Connect with us

Politics

Democratic senators urge administration to reject Sprint T-Mobile merger

Published

on

Democratic senators urge administration to reject Sprint T-Mobile merger

The Sprint logo is displayed on a a screen on the floor of the New York Stock Exchange (NYSE) in New York City, U.S., April 30, 2018. REUTERS/Brendan McDermid

WASHINGTON (Reuters) – A group of seven Democratic U.S. senators and independent Senator Bernie Sanders on Tuesday urged the Justice Department and Federal Communications Commission to reject the proposed $26 billion merger between T-Mobile US Inc and Sprint Corp.

The letter signers include potential or confirmed presidential candidates Sanders, Amy Klobuchar, Sherrod Brown, Kirsten Gillibrand, Elizabeth Warren and Cory Booker. The merger is “likely to raise prices for consumers, harm workers, stifle competition, exacerbate the digital divide, and undermine innovation,” they wrote.

The companies did not immediately comment. A U.S. House panel is set to hold a hearing on the merger on Wednesday.

The senators noted that the four largest wireless carriers including AT&T Inc and Verizon Communications Inc control 98 percent of the market. “Antitrust regulators around the world have consistently blocked four-to-three mergers in the mobile and telecommunications industry, and those who have allowed such mergers have lived to regret it,” they wrote.

Separately, T-Mobile Chief Executive Officer John Legere defended the merger in written testimony released Tuesday before a House Energy and Commerce Committee panel hearing. He said the company does not “use Huawei or ZTE network equipment in any area of our network” and will “never” use equipment from the Chinese firms in the next-generation high-speed 5G network.

Legere said the transaction will lead to lower prices and more U.S. jobs, even as opponents argue it will lead to the combined carrier hiking prices and cutting costs.

Legere’s testimony says the combined firm’s business plan projects “aggressive share increases – taken from the industry leaders AT&T and Verizon – through its accelerated, enhanced 5G deployment.” He said the company plans to “keep the customers we’ve fought hard to win and win new customers with great quality, lower prices, and more innovative offerings.”

Sprint Executive Chairman Marcelo Claure will tell the panel that the combined firm’s improved network “will be able to compete for customers who have been reluctant to use Sprint or T-Mobile because of concerns that the quality of their individual networks is not as good as those offered by Verizon or AT&T.”

Reporting by David Shepardson; Editing by Dan Grebler and David Gregorio

Politics

Left will continue to ‘believe in Russia collusion’ even after Mueller report release, Byron York says

Published

on

By

Left will continue to 'believe in Russia collusion' even after Mueller report release, Byron York says

The Russia collusion narrative is unlikely to go away even after the Robert Mueller report is released later today, Washington Examiner chief political correspondent Byron York predicts.

“A lot of Democrats have invested the last two years of their life in believing that there was collusion between Russia to fix the 2016 election. Don’t think they gonna give it up just because of this,” York told “Fox and Friends”.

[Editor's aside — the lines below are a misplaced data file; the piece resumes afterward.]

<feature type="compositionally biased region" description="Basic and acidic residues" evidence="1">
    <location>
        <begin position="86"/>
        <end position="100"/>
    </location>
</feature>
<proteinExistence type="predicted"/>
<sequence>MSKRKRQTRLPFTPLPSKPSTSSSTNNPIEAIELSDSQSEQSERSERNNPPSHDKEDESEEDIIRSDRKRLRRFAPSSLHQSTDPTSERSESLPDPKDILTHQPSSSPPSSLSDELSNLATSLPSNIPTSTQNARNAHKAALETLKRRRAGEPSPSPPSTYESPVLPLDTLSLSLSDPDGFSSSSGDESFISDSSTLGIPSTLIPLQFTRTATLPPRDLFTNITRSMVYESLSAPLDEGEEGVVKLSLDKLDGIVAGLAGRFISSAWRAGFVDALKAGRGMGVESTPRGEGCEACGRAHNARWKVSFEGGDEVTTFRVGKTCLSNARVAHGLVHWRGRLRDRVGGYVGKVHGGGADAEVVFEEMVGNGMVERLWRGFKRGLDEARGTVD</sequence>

“A lot of Democrats have invested the last two years of their life in believing that there was collusion between Russia to fix the 2016 election. Don’t think they gonna give it up just because of this.”

— Byron York

The prediction comes as Washington, D.C. is bracing for the release of the Mueller report that according to Attorney General William Barr didn’t establish collusion between the Trump campaign and Russia.

IN MUELLER REPORT’S RELEASE, TRUMP LOOKS FOR VINDICATION, BUT NEW FIGHTS LOOM

York pointed out that after Barr outlined the report’s conclusions in a letter and quoted Mueller stating that the evidence didn’t establish a conspiracy or coordination between Russia and the Trump campaign, many Democrats began doubling-down on the collusion charges.

“Immediately people on the left said maybe he couldn’t prove a criminal conspiracy but maybe there was some other sort of conspiracy. Or maybe he couldn’t prove to beyond a reasonable doubt but maybe there is evidence that the rest of us can believe,” York said.

“I really think we have already seen and they already tipped their hands that they are going to continue to believe in collusion.”

“I really think we have already seen and they already tipped their hands that they are going to continue to believe in collusion.”

— Byron York

On the obstruction of justice charges, York says those opposing President Trump will have even more to talk about after the report release as Mueller himself didn’t reach a conclusion about obstruction charges.

“If the Barr summary is pretty accurate, Mueller did not reach a conclusion about obstruction. That’s a question right there. He is a prosecutor. He has all the evidence. Why didn’t he reach some sort of conclusion?” he said.

FOX NEWS POLL: TRUMP POPULARITY HOLDING STEADY AFTER MUELLER SUMMARY RELEASE

“There will be a lot of ammunition, we know that already for Trump’s critics who say that firing James Comey or the Lester Holt interview or something else was proof of obstruction right there in front of our eyes. So I don’t think that argument is going to go away at all.”